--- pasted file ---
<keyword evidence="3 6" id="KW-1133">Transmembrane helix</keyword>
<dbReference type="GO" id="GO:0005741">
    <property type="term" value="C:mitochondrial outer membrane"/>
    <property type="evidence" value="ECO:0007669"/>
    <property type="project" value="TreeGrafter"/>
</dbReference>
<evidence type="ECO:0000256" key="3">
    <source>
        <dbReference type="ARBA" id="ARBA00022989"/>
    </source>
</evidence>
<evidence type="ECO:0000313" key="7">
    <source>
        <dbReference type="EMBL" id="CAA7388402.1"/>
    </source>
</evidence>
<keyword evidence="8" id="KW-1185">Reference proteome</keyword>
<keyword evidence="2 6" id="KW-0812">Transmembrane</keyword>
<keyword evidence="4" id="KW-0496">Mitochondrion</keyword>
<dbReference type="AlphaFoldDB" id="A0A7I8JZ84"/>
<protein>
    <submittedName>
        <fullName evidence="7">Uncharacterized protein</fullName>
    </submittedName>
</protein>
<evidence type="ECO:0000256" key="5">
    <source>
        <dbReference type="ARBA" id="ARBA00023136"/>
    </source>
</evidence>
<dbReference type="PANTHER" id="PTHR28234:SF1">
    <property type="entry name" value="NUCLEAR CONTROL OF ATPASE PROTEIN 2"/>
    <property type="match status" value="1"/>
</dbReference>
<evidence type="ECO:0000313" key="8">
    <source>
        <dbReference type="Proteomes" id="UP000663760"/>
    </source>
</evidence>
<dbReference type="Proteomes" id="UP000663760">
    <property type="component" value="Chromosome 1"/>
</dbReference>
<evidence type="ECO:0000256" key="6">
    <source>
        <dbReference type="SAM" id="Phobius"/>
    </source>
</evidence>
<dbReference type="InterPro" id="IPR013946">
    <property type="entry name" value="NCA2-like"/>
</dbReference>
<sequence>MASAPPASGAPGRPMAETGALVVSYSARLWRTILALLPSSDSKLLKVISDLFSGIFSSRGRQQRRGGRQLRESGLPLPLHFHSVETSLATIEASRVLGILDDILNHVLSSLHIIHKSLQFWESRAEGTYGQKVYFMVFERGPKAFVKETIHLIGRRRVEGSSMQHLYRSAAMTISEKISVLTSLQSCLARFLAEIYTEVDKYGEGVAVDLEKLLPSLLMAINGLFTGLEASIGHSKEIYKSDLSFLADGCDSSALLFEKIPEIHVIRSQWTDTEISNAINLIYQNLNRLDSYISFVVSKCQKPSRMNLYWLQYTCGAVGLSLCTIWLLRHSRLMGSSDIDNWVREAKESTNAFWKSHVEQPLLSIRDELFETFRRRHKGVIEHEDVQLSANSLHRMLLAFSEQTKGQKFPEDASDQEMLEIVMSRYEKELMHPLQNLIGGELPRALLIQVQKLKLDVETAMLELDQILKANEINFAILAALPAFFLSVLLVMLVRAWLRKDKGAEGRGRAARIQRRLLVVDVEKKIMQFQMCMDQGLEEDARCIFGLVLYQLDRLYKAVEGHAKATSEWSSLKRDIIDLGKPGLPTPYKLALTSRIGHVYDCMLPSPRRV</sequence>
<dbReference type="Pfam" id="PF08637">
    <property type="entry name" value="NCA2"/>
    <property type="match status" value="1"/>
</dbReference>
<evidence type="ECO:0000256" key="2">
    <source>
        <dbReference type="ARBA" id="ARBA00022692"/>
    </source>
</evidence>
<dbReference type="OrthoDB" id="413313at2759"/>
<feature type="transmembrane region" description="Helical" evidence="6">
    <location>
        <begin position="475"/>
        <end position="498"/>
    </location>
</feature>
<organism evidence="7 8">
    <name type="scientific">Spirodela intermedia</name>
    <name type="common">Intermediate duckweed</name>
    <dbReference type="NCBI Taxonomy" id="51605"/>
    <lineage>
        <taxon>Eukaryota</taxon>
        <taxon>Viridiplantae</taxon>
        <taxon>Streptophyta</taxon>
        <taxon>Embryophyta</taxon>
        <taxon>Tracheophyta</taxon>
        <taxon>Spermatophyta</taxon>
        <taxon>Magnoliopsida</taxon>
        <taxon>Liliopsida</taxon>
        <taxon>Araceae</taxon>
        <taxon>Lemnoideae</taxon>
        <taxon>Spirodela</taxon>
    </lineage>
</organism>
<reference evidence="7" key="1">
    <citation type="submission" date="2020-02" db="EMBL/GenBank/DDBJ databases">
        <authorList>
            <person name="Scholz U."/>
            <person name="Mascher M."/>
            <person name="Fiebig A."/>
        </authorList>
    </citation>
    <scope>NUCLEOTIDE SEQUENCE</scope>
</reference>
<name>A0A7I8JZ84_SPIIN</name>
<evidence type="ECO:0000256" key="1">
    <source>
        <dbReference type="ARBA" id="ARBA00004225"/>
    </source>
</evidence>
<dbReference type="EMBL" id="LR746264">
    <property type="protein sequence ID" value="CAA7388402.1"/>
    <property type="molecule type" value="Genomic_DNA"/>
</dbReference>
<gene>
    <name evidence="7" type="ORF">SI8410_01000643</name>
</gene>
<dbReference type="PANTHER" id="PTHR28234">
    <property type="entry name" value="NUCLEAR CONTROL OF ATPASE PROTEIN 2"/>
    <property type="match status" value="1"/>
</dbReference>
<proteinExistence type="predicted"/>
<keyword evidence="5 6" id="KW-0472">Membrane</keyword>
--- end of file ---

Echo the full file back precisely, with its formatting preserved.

<keyword evidence="3 6" id="KW-1133">Transmembrane helix</keyword>
<dbReference type="GO" id="GO:0005741">
    <property type="term" value="C:mitochondrial outer membrane"/>
    <property type="evidence" value="ECO:0007669"/>
    <property type="project" value="TreeGrafter"/>
</dbReference>
<evidence type="ECO:0000256" key="3">
    <source>
        <dbReference type="ARBA" id="ARBA00022989"/>
    </source>
</evidence>
<evidence type="ECO:0000313" key="7">
    <source>
        <dbReference type="EMBL" id="CAA7388402.1"/>
    </source>
</evidence>
<keyword evidence="8" id="KW-1185">Reference proteome</keyword>
<keyword evidence="2 6" id="KW-0812">Transmembrane</keyword>
<keyword evidence="4" id="KW-0496">Mitochondrion</keyword>
<dbReference type="AlphaFoldDB" id="A0A7I8JZ84"/>
<protein>
    <submittedName>
        <fullName evidence="7">Uncharacterized protein</fullName>
    </submittedName>
</protein>
<evidence type="ECO:0000256" key="5">
    <source>
        <dbReference type="ARBA" id="ARBA00023136"/>
    </source>
</evidence>
<dbReference type="PANTHER" id="PTHR28234:SF1">
    <property type="entry name" value="NUCLEAR CONTROL OF ATPASE PROTEIN 2"/>
    <property type="match status" value="1"/>
</dbReference>
<evidence type="ECO:0000313" key="8">
    <source>
        <dbReference type="Proteomes" id="UP000663760"/>
    </source>
</evidence>
<dbReference type="Proteomes" id="UP000663760">
    <property type="component" value="Chromosome 1"/>
</dbReference>
<evidence type="ECO:0000256" key="6">
    <source>
        <dbReference type="SAM" id="Phobius"/>
    </source>
</evidence>
<dbReference type="InterPro" id="IPR013946">
    <property type="entry name" value="NCA2-like"/>
</dbReference>
<sequence>MASAPPASGAPGRPMAETGALVVSYSARLWRTILALLPSSDSKLLKVISDLFSGIFSSRGRQQRRGGRQLRESGLPLPLHFHSVETSLATIEASRVLGILDDILNHVLSSLHIIHKSLQFWESRAEGTYGQKVYFMVFERGPKAFVKETIHLIGRRRVEGSSMQHLYRSAAMTISEKISVLTSLQSCLARFLAEIYTEVDKYGEGVAVDLEKLLPSLLMAINGLFTGLEASIGHSKEIYKSDLSFLADGCDSSALLFEKIPEIHVIRSQWTDTEISNAINLIYQNLNRLDSYISFVVSKCQKPSRMNLYWLQYTCGAVGLSLCTIWLLRHSRLMGSSDIDNWVREAKESTNAFWKSHVEQPLLSIRDELFETFRRRHKGVIEHEDVQLSANSLHRMLLAFSEQTKGQKFPEDASDQEMLEIVMSRYEKELMHPLQNLIGGELPRALLIQVQKLKLDVETAMLELDQILKANEINFAILAALPAFFLSVLLVMLVRAWLRKDKGAEGRGRAARIQRRLLVVDVEKKIMQFQMCMDQGLEEDARCIFGLVLYQLDRLYKAVEGHAKATSEWSSLKRDIIDLGKPGLPTPYKLALTSRIGHVYDCMLPSPRRV</sequence>
<dbReference type="Pfam" id="PF08637">
    <property type="entry name" value="NCA2"/>
    <property type="match status" value="1"/>
</dbReference>
<evidence type="ECO:0000256" key="2">
    <source>
        <dbReference type="ARBA" id="ARBA00022692"/>
    </source>
</evidence>
<dbReference type="OrthoDB" id="413313at2759"/>
<feature type="transmembrane region" description="Helical" evidence="6">
    <location>
        <begin position="475"/>
        <end position="498"/>
    </location>
</feature>
<organism evidence="7 8">
    <name type="scientific">Spirodela intermedia</name>
    <name type="common">Intermediate duckweed</name>
    <dbReference type="NCBI Taxonomy" id="51605"/>
    <lineage>
        <taxon>Eukaryota</taxon>
        <taxon>Viridiplantae</taxon>
        <taxon>Streptophyta</taxon>
        <taxon>Embryophyta</taxon>
        <taxon>Tracheophyta</taxon>
        <taxon>Spermatophyta</taxon>
        <taxon>Magnoliopsida</taxon>
        <taxon>Liliopsida</taxon>
        <taxon>Araceae</taxon>
        <taxon>Lemnoideae</taxon>
        <taxon>Spirodela</taxon>
    </lineage>
</organism>
<reference evidence="7" key="1">
    <citation type="submission" date="2020-02" db="EMBL/GenBank/DDBJ databases">
        <authorList>
            <person name="Scholz U."/>
            <person name="Mascher M."/>
            <person name="Fiebig A."/>
        </authorList>
    </citation>
    <scope>NUCLEOTIDE SEQUENCE</scope>
</reference>
<name>A0A7I8JZ84_SPIIN</name>
<evidence type="ECO:0000256" key="1">
    <source>
        <dbReference type="ARBA" id="ARBA00004225"/>
    </source>
</evidence>
<dbReference type="EMBL" id="LR746264">
    <property type="protein sequence ID" value="CAA7388402.1"/>
    <property type="molecule type" value="Genomic_DNA"/>
</dbReference>
<gene>
    <name evidence="7" type="ORF">SI8410_01000643</name>
</gene>
<dbReference type="PANTHER" id="PTHR28234">
    <property type="entry name" value="NUCLEAR CONTROL OF ATPASE PROTEIN 2"/>
    <property type="match status" value="1"/>
</dbReference>
<proteinExistence type="predicted"/>
<keyword evidence="5 6" id="KW-0472">Membrane</keyword>